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A young but brilliant teenage girl solves mysteries with the help of her two best friends and her understanding father. She also has a boyfriend. There are relatively few actual murders: it's more thefts, hauntings, kidnappings, and that sort of thing... The original series was written in the 1930s, and revived in the 1960s and later in the late 80s and again in 2004, with the 80s and '04 versions featuring more modern sensibilities. There are multiple films inspired by the original series, with the most recent version a sort of affectionate parody, as far as poking fun of the Values Dissonance between Nancy (who is of the eras in which she was written) and modern society. It is not certain that the filmmakers knew why there was Values Dissonance, but the trailers suggest they had fun with it.

Made by the Stratemeyer Syndicate, and as such, written by a great many ghostwriters. The idea was conceived by Edward Stratemeyer, who also laid down the plot outlines, but most of the distinctive characteristics are due to the writer of the earliest volumes, Mildred Wirt Benson. Harriet Stratemeyer Adams, daughter of Edward, took over control of the Syndicate upon his death in 1930. Adams is primarily credited with keeping the Syndicate afloat through the Great Depression, and with revising the two most popular series, Nancy Drew and the Hardy Boys, in the 1950s and 1960s, removing stereotypes and outdated ideas and language. She is credited with several books in the Nancy Drew series.

A series of PC adventure games based on various books in the series has been produced to much critical acclaim.

For what's basically the equivalent with dudes, see The Hardy Boys.

Tropes in the books include:

  • Action Girl: Nancy and George
  • Aerith and Bob: Mostly chalked up to time, since quite a few names have fallen out of favor since the books were written, but a name like Mortimer Bartesque couldn't have been very common, even then.
  • Adaptational Attractiveness: In the books, Bess is Hollywood Pudgy. In the Made for TV Movie, she's Jill Ritchie.
  • Alliterative Name: Ned Nickerson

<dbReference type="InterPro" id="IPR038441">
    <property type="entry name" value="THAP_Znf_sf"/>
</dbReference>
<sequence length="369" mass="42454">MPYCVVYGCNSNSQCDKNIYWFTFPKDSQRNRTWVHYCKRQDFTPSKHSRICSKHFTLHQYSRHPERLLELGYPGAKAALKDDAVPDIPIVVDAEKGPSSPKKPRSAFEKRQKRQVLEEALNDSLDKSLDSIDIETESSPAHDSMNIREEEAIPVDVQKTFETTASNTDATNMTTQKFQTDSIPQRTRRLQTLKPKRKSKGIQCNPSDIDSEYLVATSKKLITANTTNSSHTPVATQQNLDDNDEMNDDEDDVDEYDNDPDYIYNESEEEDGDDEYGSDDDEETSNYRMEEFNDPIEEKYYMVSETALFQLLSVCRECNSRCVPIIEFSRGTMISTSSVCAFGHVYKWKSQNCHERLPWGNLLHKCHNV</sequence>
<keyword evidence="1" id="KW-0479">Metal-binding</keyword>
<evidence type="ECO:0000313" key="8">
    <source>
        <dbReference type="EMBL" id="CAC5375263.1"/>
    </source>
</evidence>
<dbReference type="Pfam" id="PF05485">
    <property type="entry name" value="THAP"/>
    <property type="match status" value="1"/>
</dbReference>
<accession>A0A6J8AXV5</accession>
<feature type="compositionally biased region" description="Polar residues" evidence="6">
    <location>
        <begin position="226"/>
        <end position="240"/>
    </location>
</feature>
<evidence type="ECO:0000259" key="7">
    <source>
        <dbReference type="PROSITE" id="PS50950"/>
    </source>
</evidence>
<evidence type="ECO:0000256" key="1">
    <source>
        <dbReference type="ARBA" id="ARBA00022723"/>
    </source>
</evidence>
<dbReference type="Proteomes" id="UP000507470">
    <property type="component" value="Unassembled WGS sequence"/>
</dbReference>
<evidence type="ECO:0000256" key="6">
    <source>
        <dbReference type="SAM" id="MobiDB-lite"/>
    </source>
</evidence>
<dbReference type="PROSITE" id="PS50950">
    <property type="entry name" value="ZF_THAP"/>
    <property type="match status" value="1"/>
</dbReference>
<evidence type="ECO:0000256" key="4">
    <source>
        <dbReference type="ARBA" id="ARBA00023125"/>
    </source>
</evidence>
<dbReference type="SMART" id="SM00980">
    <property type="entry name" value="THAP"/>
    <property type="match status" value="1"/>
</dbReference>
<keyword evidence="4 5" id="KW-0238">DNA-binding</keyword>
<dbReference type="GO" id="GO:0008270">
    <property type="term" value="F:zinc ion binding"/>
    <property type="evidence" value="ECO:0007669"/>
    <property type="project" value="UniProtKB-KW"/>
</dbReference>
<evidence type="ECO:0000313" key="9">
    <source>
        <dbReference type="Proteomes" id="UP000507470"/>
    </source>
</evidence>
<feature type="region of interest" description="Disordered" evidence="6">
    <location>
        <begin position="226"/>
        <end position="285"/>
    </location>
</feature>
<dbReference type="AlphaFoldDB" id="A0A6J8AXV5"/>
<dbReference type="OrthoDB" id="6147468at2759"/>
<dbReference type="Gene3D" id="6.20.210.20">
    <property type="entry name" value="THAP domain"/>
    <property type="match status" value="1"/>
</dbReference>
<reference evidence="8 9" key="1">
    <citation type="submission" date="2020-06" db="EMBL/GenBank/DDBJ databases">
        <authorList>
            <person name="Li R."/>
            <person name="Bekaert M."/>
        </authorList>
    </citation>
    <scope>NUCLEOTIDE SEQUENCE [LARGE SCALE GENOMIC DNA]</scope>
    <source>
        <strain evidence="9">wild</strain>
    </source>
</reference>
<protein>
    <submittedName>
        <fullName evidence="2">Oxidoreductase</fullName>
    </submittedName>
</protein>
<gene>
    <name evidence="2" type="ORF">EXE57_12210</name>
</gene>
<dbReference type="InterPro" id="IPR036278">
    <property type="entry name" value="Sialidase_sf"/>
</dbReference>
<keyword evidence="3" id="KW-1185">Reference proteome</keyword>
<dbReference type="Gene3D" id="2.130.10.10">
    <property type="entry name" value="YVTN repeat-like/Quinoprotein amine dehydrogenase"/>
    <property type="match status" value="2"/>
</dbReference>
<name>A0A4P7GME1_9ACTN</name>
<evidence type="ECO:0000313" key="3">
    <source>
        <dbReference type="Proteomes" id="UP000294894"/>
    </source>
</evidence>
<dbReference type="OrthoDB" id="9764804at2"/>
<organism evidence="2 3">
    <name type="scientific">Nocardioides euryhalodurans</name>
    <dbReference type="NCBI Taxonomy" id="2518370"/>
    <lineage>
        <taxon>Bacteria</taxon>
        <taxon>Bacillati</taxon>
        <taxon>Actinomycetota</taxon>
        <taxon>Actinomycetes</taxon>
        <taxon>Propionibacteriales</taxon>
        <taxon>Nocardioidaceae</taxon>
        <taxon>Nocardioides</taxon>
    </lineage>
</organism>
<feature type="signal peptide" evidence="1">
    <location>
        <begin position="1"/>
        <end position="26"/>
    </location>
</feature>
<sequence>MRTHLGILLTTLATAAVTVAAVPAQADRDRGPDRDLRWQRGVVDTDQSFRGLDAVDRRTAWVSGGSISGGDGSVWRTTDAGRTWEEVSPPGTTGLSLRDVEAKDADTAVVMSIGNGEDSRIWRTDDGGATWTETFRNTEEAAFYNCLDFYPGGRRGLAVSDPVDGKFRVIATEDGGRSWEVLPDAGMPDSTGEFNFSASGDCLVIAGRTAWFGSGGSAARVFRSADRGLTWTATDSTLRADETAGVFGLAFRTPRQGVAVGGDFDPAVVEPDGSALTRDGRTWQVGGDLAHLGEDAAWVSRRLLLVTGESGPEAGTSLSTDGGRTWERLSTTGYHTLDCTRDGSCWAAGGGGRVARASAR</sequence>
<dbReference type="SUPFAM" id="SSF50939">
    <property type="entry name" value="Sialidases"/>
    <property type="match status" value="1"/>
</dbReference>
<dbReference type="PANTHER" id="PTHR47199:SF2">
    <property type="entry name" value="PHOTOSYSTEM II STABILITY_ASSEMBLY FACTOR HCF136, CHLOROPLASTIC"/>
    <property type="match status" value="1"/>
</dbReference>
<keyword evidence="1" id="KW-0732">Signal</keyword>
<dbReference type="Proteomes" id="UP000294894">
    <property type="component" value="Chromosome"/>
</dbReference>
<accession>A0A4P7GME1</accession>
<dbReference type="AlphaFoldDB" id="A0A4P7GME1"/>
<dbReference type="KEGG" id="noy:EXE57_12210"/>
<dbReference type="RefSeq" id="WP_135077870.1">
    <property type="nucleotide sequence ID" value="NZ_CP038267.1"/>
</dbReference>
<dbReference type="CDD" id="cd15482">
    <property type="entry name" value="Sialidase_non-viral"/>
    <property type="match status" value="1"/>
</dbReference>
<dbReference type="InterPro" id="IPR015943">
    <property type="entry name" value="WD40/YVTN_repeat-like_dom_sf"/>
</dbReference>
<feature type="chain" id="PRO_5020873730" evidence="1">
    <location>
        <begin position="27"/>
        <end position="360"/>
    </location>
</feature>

• Anchored Ship: It was clear that all the flirting and Ship Teasing between Nancy and Frank in the Supermysteries was going to go nowhere since they had Ned and Callie. Similarly, the not quite as strong attraction between Bess and Joe was similarly stuck since Joe was essentially widowed after Iola was murdered. That and each others flirtatious natures making them incapable of making a serious commitment to each other.
  • Bound and Gagged: an old Stratemeyer standby, in lieu of "real" violence
  • Blonde, Brunette, Redhead: The trio of Bess, George, and Nancy.
  • Chickification: Both played straight and reversed in the infamous rewrites of the 60's. There was a lot more "asking nicely" and "smiling sweetly," and in general the tomboyish Nancy became much more ladylike — but she also took to wearing jeans, rumpling her hair, and eating hamburgers in diners rather than "dainty sandwiches" in tea shops. The former was deliberate (Mildred Wirt Benson and Harriet Stratemeyer Adams did not like each other, when the very ladylike Adams took to rewriting the stories, she tried to edit out as much of Benson's tomboyish characteristics as she could), the latter was simply a product of cultural changes.
  • Clear My Name: in Files #43: False Impressions. Several in the original series too--Mystery at Lilac Inn, etc.
  • Covers Always Lie: There was an odd period during the Files series (the period surrounding issue 100) where they decided to start marketing the books almost as a romance series. They were given titles that bordered on misleading, such as The Cheating Heart (about stolen test answers), Heart of Ice (sabotage at a mountain climbing school) and The Stolen Kiss (about a stolen painting called "First Kiss.") The covers switched to look like Harlequin Romances, with Nancy staring longingly at some handsome stud (often Ned, but not always.) The writers attempted to justify this by ratcheting up the romantic angst, both in Nancy frequently missing Ned while he was at college, and having guilt-inducing feeling for the suspect, stranger, villain of the week. It came close to Genre Shift, but not quite.
  • Crossover - the Nancy Drew and Hardy Boys Super Mysteries series, Spinoffs of the Files/Casefiles and Girl Detective/Undercover Brothers series.